"Poetic Obsession" by Marta Lee acrylic and colored graphite transfer on panel with canvas 16" X 12"

"Poetic Obsession" by Marta Lee
acrylic and colored graphite transfer on panel with canvas
16" X 12"


Ghazal to an AR-15

Bullets occlude her barrel, so our shots can run
their course. Her sight occludes a heart. Does this say enough about a gun?
Woods, dun sky, smell of peat, crunching leaves tinted toward autumn
blood, grouse and squirrel startle as if sensing this gun.
When the doc asked me to undress, I blushed and shed trousers
and briefs, but not the holster, a chemise for my Gunnhildr.
More red-handed than red-faced, both chambers open to the barrel
of cash inquisitors who brandish their higher office: shogun.
Claim impotence, or dread, our distance from each other. Marooned
at a window, I conjure stabbing sunlight—and feel outgunned.
Never touched one? Smooth butt. Raddled sheath that lodges the muzzle.
Heft of a newborn. Smell of oil. Throb of gun, gun, gun.
Better not to look, tatters, scatter-holes when one would do—
I won’t look, torn mouths, carmine slobber, I won’t, not even at gunpoint.
Stunned memories recede to a spit of beach the maps still call
Sandy Hook, where, at sunset, ocean turns to burgundy.
This elegy arose from Al-Andalus, as we are here to mourn
fawn and gazelle. Our viziers have donned sackcloth, a riddled gunny.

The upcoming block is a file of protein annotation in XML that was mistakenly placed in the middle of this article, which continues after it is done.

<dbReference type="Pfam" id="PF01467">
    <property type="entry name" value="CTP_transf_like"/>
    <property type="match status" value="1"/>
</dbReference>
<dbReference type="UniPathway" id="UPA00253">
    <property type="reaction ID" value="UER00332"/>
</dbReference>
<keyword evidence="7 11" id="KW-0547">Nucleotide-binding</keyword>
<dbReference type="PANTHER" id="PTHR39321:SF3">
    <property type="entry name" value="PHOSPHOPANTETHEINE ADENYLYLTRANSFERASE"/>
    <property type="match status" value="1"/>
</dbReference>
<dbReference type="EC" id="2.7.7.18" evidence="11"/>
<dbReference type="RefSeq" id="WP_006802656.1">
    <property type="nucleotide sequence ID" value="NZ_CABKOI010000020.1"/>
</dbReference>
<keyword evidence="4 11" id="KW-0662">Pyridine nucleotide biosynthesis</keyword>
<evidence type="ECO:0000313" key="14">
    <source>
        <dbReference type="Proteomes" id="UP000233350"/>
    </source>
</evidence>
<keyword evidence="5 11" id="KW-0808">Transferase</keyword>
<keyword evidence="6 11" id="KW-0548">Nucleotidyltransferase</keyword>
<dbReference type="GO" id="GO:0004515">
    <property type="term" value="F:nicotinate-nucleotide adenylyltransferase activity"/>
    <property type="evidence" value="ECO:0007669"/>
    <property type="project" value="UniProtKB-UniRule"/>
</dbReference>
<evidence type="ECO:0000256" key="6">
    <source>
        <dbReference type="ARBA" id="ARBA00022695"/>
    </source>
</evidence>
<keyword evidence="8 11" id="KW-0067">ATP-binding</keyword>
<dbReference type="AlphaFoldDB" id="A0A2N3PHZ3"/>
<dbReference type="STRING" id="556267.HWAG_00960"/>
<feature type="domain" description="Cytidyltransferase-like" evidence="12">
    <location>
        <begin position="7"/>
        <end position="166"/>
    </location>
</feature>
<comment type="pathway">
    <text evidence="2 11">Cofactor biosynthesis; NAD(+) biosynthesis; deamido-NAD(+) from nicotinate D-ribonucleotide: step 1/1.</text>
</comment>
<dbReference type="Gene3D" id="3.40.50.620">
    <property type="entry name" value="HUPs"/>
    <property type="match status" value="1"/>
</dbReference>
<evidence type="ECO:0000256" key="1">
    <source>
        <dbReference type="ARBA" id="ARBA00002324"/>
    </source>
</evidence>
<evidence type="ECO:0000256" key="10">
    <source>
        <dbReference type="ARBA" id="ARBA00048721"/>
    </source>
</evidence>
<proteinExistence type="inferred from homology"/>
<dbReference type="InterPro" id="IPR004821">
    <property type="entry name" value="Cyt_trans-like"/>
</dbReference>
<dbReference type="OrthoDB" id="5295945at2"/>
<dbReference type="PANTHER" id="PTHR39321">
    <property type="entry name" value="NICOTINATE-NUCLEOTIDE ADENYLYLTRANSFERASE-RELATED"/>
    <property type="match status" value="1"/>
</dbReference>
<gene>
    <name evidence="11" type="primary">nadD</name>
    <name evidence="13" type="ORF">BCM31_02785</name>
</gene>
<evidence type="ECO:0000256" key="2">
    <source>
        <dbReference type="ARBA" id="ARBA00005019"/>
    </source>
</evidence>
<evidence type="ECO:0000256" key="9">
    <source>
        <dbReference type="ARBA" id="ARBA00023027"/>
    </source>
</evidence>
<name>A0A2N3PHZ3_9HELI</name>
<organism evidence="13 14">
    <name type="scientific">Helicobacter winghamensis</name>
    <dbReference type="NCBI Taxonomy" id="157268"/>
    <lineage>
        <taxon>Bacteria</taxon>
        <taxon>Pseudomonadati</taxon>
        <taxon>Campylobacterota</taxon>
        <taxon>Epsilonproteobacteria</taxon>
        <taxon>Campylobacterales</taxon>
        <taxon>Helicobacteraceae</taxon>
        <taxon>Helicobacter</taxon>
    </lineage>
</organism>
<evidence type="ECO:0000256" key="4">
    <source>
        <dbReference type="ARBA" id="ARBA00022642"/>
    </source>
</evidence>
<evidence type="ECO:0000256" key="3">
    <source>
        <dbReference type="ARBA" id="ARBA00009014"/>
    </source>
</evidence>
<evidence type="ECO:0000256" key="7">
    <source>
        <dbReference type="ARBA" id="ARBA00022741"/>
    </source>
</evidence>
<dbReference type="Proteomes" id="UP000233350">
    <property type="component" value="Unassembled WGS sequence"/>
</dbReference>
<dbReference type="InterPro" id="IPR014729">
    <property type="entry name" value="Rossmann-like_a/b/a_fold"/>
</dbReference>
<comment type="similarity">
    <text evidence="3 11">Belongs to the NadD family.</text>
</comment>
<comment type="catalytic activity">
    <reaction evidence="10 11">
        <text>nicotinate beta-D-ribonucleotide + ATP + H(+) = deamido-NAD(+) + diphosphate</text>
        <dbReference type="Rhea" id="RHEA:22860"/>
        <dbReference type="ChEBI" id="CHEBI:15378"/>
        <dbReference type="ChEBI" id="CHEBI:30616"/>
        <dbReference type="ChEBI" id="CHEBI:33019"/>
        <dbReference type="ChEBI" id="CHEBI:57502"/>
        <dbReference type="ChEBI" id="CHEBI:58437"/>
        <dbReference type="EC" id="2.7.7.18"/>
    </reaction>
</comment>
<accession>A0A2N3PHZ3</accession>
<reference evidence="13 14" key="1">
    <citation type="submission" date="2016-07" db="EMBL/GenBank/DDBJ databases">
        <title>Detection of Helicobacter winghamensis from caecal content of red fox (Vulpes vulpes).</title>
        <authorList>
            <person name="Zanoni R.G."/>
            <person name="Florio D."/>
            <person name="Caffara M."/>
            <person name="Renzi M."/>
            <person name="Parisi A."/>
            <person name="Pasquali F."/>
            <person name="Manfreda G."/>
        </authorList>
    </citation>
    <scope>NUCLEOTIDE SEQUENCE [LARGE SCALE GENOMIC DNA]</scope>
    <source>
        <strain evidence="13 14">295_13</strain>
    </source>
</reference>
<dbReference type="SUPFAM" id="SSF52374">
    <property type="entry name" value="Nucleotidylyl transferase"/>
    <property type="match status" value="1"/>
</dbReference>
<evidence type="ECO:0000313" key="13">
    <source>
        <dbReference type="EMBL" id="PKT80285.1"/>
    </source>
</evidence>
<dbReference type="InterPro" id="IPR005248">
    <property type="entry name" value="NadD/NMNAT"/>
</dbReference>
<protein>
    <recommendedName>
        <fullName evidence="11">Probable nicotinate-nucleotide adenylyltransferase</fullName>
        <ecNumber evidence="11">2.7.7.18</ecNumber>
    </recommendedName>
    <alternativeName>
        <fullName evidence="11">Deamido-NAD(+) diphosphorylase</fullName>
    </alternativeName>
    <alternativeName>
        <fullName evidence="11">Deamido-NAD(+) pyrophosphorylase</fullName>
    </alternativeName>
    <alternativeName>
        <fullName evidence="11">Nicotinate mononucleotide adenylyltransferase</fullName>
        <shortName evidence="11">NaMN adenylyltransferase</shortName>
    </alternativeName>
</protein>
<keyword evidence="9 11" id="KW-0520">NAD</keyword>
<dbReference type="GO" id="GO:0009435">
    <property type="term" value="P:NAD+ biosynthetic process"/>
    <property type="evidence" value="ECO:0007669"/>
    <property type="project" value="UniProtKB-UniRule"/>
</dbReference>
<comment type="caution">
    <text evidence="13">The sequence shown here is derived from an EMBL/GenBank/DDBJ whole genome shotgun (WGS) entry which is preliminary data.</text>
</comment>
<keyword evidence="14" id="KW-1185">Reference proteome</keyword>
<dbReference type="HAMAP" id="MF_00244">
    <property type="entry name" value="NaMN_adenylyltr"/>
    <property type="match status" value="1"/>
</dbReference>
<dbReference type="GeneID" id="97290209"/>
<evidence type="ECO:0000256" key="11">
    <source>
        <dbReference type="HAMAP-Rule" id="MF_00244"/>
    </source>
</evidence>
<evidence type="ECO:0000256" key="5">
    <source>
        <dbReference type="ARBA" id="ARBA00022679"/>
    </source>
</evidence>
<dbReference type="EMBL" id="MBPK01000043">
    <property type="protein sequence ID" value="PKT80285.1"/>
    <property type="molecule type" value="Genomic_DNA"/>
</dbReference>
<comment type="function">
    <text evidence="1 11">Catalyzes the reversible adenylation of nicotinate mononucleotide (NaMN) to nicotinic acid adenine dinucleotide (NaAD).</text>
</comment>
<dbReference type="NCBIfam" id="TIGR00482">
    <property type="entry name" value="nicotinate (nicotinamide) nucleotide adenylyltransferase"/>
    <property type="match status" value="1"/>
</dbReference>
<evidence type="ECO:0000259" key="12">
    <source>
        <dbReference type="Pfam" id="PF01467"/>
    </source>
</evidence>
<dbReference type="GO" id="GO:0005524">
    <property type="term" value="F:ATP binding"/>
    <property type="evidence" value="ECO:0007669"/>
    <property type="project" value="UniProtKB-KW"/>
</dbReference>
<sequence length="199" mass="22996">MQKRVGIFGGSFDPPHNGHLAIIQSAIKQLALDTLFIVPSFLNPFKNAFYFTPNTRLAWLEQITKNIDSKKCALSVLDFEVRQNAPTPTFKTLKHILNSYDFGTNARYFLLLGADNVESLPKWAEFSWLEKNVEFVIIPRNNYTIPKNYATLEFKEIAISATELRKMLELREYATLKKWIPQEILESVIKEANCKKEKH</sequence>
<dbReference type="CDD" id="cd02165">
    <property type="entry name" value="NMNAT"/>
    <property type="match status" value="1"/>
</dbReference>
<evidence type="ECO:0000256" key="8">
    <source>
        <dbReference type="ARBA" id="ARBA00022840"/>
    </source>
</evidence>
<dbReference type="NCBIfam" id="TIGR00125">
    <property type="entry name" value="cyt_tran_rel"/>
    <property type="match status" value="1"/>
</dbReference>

Have we no limits—some way to disarm the mind, stop fire
in Colorado, shelter doves in schoolyards? A glossary of gun.
It feels gone, no brace to dampen the discharge of a cardinal rite;
the mikes can’t beckon the ensemble onstage, the finale begun.


J'aime La Règle Qui Corrige L'Émotion

                                                                   Georges Braque


As in the archetypal wrestling match
with an angel, the dreamer
believes hold and grip have latched
on well enough to prevail,
but then first light appears and it’s revealed
he’s been wounded by the dream.
But the dream shouldn’t go free either.
Like a little devil whose knuckles
need to be rapped with a ruler,
the creature depends on my struggle
to detain her—to surrender
a blessing, name, opus of color.
Occasionally during these pre-dawn bouts
an automatic writing flows.
I watch my finger bleed thin ink and run
toward guise and form, billowing
to winged image then back to cloud
before my corrective eyes open,
before I dare forget contours
of what never holds its shape
but, with concentration, might leave
a ghost blotch that won’t subside.
I run to my notebook, write
symbols, one like a sparrow—dead.
Georges revived wings in his drawings;
from the lines in his Ateliers sprung
mercurial birds—Arctic terns
turning Antarctic, gliding
southward almost freely, a skein
whose primal charts helm but not determine—
while, before me, a gray waxen smudge
warns that I’ve made a wrong turn.


Michael Sandler’s poems have appeared (or are forthcoming) in numerous journals, most recently in Zone 3Pennsylvania English, Euphony, Crack the Spine, Willow Review, Fourteen Hills, Forge, The Tower Journal, Valparaiso Poetry Review and Fogged Clarity.  He lives near Seattle.